Theoretically, Lockdown is the perfect time to read – provided you can summon up the energy and concentrate. And then write up a blog review. In April I just didn’t manage it.
HIGHLIGHTS OF THE PAST TWO MONTHS
Literary Novels: The Bear – Andrew Krivak
Short Stories: A Manual for Cleaning Women – Lucia Berlin
Memoir: Cat Chat – Helene Thornton.
Humour: The Sophie Katz mystery romance series – Kyra Davis
What a marvelous book The Bear is! Its an account of the last two humans remaining on earth, post-apocalypse. We’re not in Mad Max territory. The story concerns a man and his young daughter, living a hunter-gatherer life ruled by the need for survival by living in harmony with the seasons, and the natural world. The characters are un-named, which adds to the mythic quality of the story. The father tells his daughter stories, about their own personal history, the stars, and stories about everything he knows. Which she in turn passes on. To whom? To the Bear. At the end of the human race, the last human regains the long-lost gift of speaking to the animals. At last, all are in harmony.
The tone is quiet, sober, and elegiac. The ending had me in tears. Don’t be misled: this is not a miserable, depressing book. This may well be my Book of the Year, and I urge you not to miss it.
Lucia Berlin’s collection of stories. Is set in (mostly) TexMex and the SF Bay area, about women who struggle with alcoholic and drug dependent men, or their own alcohol dependency, plus poverty etc. The American underbelly well and truly exposed, but lightened with moments of grace, humanity, compassion, humour and the clarity of the writing. Rave rave rave. Don’t miss this collection!
Red Sparrow by Jason Matthews was a terrific spy story. The perfidy of the Russian spymasters knows no bounds. Written by a man who claims many years service with the CIA – I’m surprised he was permitted to publish the book, it certainly has the flavour of truth about it. A cracking story. Despite the violence, deception, backstabbing and the tragic ending, I enjoyed the book.
The Barbara Kingsolver novel Unsheltered, was a heavy read. The inequalities of contemporary American capitalist, consumer society are contrasted with Communist Cuba’s s egalitarian life. A parallel story about a forgotten female Victorian botanist Mary Treat, who once lived in the same house (now crumbling into collapse) inhabited by the modern family. I dislike books with parallel story lines, which was the format of the novel. An unmitigated tale of family trauma and woe. I was not in the mood for BK’s issue driven approach. Not a good choice for Lockdown Reading.
I parked Ducks, Newburyport, after struggling with my unfamiliar Kindle and the stream of consciousness, unpunctuated, 1 000 page, narrative. I’ll have another crack at it when I’m less agitated and feeling stronger.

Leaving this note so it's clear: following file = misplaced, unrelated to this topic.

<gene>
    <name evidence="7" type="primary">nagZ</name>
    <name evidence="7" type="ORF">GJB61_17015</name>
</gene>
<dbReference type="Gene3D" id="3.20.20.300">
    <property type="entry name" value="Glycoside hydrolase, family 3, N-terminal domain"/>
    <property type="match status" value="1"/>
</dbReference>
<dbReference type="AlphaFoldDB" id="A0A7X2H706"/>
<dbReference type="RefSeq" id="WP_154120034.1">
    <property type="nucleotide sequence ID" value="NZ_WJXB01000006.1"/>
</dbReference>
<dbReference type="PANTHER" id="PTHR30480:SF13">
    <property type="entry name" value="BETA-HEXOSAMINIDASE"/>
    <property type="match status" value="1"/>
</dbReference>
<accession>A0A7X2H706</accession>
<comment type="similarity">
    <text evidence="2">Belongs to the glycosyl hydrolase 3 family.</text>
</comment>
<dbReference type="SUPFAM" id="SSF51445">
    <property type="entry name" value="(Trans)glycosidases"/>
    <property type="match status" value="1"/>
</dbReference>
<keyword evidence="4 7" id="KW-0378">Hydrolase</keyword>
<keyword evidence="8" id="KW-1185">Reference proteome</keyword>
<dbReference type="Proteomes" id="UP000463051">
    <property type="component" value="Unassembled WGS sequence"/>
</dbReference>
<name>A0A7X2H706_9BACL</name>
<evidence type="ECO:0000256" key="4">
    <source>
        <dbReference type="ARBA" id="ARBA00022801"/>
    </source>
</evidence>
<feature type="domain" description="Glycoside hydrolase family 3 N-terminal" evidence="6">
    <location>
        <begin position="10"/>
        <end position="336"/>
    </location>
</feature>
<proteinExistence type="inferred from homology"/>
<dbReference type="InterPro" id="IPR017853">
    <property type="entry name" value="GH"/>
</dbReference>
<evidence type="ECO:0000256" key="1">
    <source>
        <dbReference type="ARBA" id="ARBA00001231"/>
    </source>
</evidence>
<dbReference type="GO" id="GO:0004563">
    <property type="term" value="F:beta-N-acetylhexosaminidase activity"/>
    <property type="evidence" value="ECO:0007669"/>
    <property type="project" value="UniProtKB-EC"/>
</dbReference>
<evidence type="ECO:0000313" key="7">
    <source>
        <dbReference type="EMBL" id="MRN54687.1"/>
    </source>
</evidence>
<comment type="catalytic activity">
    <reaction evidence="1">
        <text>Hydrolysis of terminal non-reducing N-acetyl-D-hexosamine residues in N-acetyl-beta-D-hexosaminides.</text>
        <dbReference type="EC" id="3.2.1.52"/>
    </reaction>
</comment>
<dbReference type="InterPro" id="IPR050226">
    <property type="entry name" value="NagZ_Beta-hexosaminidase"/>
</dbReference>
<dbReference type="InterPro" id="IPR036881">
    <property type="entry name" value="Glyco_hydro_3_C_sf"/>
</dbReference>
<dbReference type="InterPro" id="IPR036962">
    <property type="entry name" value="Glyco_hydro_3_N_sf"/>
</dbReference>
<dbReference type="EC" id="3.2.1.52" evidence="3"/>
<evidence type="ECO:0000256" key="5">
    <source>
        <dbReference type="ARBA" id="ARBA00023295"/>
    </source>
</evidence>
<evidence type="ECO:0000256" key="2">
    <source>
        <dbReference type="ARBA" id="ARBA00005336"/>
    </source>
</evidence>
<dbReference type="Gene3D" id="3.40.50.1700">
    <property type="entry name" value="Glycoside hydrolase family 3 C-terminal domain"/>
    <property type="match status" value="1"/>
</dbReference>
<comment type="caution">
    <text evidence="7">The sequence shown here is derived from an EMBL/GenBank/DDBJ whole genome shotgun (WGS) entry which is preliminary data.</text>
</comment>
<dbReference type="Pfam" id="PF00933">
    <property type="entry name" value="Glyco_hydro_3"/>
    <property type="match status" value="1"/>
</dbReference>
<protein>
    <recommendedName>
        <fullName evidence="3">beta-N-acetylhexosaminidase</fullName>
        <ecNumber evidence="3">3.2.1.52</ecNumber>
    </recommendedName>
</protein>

Once I came to terms with the Kindle, I explored the world of Cozy Mysteries. The books ranged from highly entertaining to horribly bad with a hefty slice in between. See below.
The Bear – Andrew Krivak. Described as an adult fable, but more mythic so far as I’m concerned. Beautifully written. Post-apocalyptic story of the last two humans on earth, and the natural world they live in. An unusual and thoughtful book. Highly recommended.
Red Sparrow – Jason Matthews. Uber-authentic spy thriller, written by retired long-time CIA official. A chilling thriller. You’ll be on the edge of your seat, and devastated by the ending. Recommended for thriller fans.
Unhoused – Barbara Kingsolver. Another hefty issue-driven novel, relating the many trials & tribulations of a middle-class American family struggling against poverty, insufficient wages, poor health care etc etc. Nothing but challenge & disaster piling up one after the other; a tale of unmitigated family trauma and woe.
The Art of Purring – David Michie. Basic Tibetan Buddhist teaching woven into a sweet story about HH the Dalai Lama’s Cat.
Pretty Is as Pretty Dies – Elizabeth Spann Craig. E-book. My first excursion into the world of cozy mysteries. Octogenarian Myrtle Clover solves two small town murders, lightened by touches of humour and quirky characters. A quick, easy read.
Sex, Murder and a Double Latte – Kyra Davis. Entertaining murder story, where the baddie copies plots from a novelist’s books. Novelist is the narrator and she’s in his sights. Urban setting, San Francisco, plenty of pizzaz. Also featuring an archetypal Jewish mother and a black, gay hairdresser. I intend to read more in the series.
Sex, Murder and a Double Latte – Kyra Davis . E-book
Obsession, Deceit and Really Dark Chocolate – Kyra Davis. E-book
Lust, Loathing & a Little Lip Gloss – Kyra Davis. E-book
Passion, Betrayal and Killer Highlights – Kyra Davis. E-book ; All four books are entertaining, sassy, sexy, fun reads. I can’t wait for my next Sophie Katz read!
Sweet Masterpiece – Connie Shelton. First in a long series of cozy mysteries, featuring a female sleuth who bakes as a hobby, and cleans up deceased estate house & crime scenes for a living. An Okay Read , but lacking the sparkle and naughty fun of the Kyra Davis Sophie Katz novels.
A Manual for Cleaning Women,. Collected stories of Lucia Berlin. Powerful, harrowing, brilliant exposure of America’s underbelly and the world of Latinos and the American Tex-Mex area. E-book.
Cat Chat – by Helene Thornton. LINK a delightful memoir of life and love in middle years; set in Provence so bags of good food & wine, Gallic charm and the happen -chance acquisition of a second husband and nine cats. Charming. Recommended read for cat lovers and Peter Mayle Provence fans.